Some other great instructor will be taking over ENGL3043 at Prairie View A&M, since I have left the university for another position.
For all my eMedia alum, I hope you remember something useful for your professional goals!
I have blogged quite a bit about the online course, Professional Writing for eMedia, that inspired this site. It’s in its nth iteration this term and still focused on career-based uses for various sites, tools, and apps.
For the first time, students get to choose what they want to learn, to a great extent.
Students also can tackle projects with the comforting knowledge that if the end results aren’t perfect, there’s always something else to try. I am hopeful that this will minimize some of the grade-based anxiety.
I don’t remember much about Katrina’s landfall in 2005, except that the images on the television were horrifying.
In the aftermath, I remember all four of my godchildren reporting new students from New Orleans in their classes. I remember making donations, cash and goods, to various fundraising efforts.
And I remember going to the Houston Astrodome with a friend whose company was encouraging all its employees to spend a day volunteering to assist refugees. There was a steady trickle of people going to the check-in point — nothing, nothing at all like the sea of people on cots inside.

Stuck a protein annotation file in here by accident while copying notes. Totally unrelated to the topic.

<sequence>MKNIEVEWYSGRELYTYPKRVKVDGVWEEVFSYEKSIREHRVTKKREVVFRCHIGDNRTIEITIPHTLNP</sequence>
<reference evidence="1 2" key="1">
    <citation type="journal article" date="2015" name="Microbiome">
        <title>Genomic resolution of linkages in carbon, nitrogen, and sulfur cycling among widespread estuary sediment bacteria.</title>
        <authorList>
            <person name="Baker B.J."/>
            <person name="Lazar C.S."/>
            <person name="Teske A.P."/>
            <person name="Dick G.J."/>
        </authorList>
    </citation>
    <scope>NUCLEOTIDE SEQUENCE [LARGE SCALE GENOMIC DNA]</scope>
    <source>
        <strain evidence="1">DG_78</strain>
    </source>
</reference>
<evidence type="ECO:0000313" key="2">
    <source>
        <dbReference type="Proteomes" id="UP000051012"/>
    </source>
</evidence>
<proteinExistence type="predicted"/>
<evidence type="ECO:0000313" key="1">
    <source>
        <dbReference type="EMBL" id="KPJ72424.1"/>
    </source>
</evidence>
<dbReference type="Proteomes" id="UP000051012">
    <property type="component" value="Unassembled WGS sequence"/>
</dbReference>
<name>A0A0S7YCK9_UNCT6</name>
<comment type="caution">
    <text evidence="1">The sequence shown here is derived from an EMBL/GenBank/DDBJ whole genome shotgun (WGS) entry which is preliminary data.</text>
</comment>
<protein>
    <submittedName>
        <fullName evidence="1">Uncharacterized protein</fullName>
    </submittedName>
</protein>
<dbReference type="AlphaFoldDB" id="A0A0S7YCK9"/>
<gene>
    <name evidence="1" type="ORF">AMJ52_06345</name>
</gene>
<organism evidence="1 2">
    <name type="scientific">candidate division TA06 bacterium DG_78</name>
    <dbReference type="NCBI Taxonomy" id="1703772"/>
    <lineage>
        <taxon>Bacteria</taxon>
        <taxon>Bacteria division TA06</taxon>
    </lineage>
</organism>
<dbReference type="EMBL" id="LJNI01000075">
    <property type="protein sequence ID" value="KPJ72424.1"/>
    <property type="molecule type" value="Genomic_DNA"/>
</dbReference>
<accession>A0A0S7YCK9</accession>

I don’t remember what I did that day (I think I was at a table handing out water bottles). What I remember, with crystal clarity, is a woman: tall, thin, short hair. She was standing to my left, at the end of a row of cots, while three small children played nearby. The look on her face — and she didn’t seem to be looking at anything or anyone — was not despair or anger or defeat. It was deep, profound exhaustion. She was tired. She looked like she was trying to hold herself together, arms crossed tightly across her chest, the hands resting on opposite shoulders.
That is what I remember.
Today in Advanced Grammar we discussed excerpts from Code-Switching: Teaching Standard English in Urban Classrooms by Rebecca S. Wheeler and Rachel Swords. As preparation, like always, students completed an online quiz prior to class where they reflected on the contrastive approach to grammar instruction, where teachers emphasize that choices are more or less formal rather than more or less correct.
To start off, we watched three YouTube videos:
While Key and Peele got the most laughter, I love “Bailando” for the variety of switches it employs. The lyrics go from Gente de Zona singing completely in Spanish (“Me está enloqueciendo / Me va saturando”) to Enrique Iglesias singing in relatively formal standard English “Girl, I like the way you move”…and then there’s the hook:
I wanna be contigo
And live contigo, and dance contigo
Para have contigo
Una noche loca
With their intra-sentential switching, these lines demonstrate a seamless slide from English to Spanish. The song also has been commercially successful, holding onto a top 20 spot in the Billboard Top 100 and leading news outlets like NPR to wonder “How Did ‘Bailando’ Become a Spanglish Crossover Hit?”